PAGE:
LA Lakers' All-Time "Bad Boy" Team
This article will look at the Los Angeles Lakers' all-time bad boy starting lineup. While the Lakers aren’t necessarily a franchise known for “bad boys,” there are certainly a few players who have worn purple and gold who can be considered bad mama jamas.
With that, here is one Lakers starting lineup you wouldn’t want to come across in a dark alley.
Point Guard: Nick Van Exel
Nick Van Exel is the only All-Star-caliber point guard the Los Angeles Lakers have had since Magic Johnson retired. In addition, “Nick the Quick” had that brash, confident attitude that just screamed “bad boy.”
Shooting Guard: Michael Cooper
During the Los Angeles Lakers’ run to five championships in the 1980s, Michael Cooper was the team’s defensive stopper, given the job of shutting down the opposing team’s best player, including the likes of Larry Bird.
Bird has said Cooper was the best defender he ever faced. Such praise from a player like Larry Bird gives Cooper an automatic position on the Lakers' bad boy team.
Small Forward: Ron Artest
While Ron Artest got most of the “bad boy” out of his system before joining the Los Angeles Lakers in 2009, there is no more obvious choice than Artest at the small forward position.
Despite Artest cleaning up his less than squeaky-clean image before coming to Los Angeles, there is no doubting who the team’s toughest, most intimidating player currently is.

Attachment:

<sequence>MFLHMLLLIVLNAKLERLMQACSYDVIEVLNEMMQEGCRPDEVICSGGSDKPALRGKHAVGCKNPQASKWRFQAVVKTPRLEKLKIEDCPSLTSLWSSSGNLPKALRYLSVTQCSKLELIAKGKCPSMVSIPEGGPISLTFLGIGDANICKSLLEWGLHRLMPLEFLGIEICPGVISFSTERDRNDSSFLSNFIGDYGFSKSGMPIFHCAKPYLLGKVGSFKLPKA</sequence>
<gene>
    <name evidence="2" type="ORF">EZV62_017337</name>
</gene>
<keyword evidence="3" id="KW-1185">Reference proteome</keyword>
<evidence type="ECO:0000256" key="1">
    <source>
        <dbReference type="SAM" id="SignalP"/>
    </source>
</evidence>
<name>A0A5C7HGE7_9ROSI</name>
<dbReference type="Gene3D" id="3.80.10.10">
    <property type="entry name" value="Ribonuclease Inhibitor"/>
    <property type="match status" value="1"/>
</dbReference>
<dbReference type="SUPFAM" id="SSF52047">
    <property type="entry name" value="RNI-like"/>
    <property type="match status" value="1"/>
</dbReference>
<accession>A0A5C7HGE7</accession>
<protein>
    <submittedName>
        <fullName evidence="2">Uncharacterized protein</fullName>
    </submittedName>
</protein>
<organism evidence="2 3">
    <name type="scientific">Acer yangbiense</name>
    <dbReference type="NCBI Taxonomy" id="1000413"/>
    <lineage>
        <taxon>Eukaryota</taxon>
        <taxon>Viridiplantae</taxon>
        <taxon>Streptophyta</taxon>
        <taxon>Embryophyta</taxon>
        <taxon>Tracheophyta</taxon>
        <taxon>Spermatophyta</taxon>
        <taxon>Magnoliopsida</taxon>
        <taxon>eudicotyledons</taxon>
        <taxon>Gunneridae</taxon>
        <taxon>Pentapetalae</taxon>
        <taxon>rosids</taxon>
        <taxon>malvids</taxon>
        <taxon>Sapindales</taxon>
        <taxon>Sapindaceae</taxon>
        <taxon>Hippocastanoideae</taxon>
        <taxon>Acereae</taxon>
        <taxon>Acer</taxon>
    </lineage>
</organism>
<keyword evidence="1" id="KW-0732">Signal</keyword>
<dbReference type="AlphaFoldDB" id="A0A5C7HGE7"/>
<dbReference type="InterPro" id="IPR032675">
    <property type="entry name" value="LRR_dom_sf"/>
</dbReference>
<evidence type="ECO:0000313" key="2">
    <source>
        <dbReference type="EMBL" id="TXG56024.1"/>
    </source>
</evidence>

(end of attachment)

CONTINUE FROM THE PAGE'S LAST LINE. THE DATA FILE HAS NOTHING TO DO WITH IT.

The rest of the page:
Power Forward: Kermit Washington
Not only was Kermit Washington a tough, hard-nosed power forward, but he darn near killed a man in a 1977 game against the Houston Rockets. In the middle of a scuffle, Washington punched Rudy Tomjanovich, who was running to break up the altercation.
Tomjanovich suffered numerous fractures to his face and cranium, while Washington was fined $10,000 and suspended for 60 days. Not long after the incident, the Lakers traded Washington to the Boston Celtics.
Photo courtesy of psacard.com
Center: Wilt Chamberlain
The Los Angeles Lakers are famous for boasting some of the greatest centers in NBA history, including Wilt Chamberlain, Kareem Abdul-Jabbar and Shaquille O’Neal.
While they were all dominating, the only one who can be considered a “bad boy” is Chamberlain.
“The Stilt” was one of the most, if not the most, physically dominating specimens to play the game of basketball.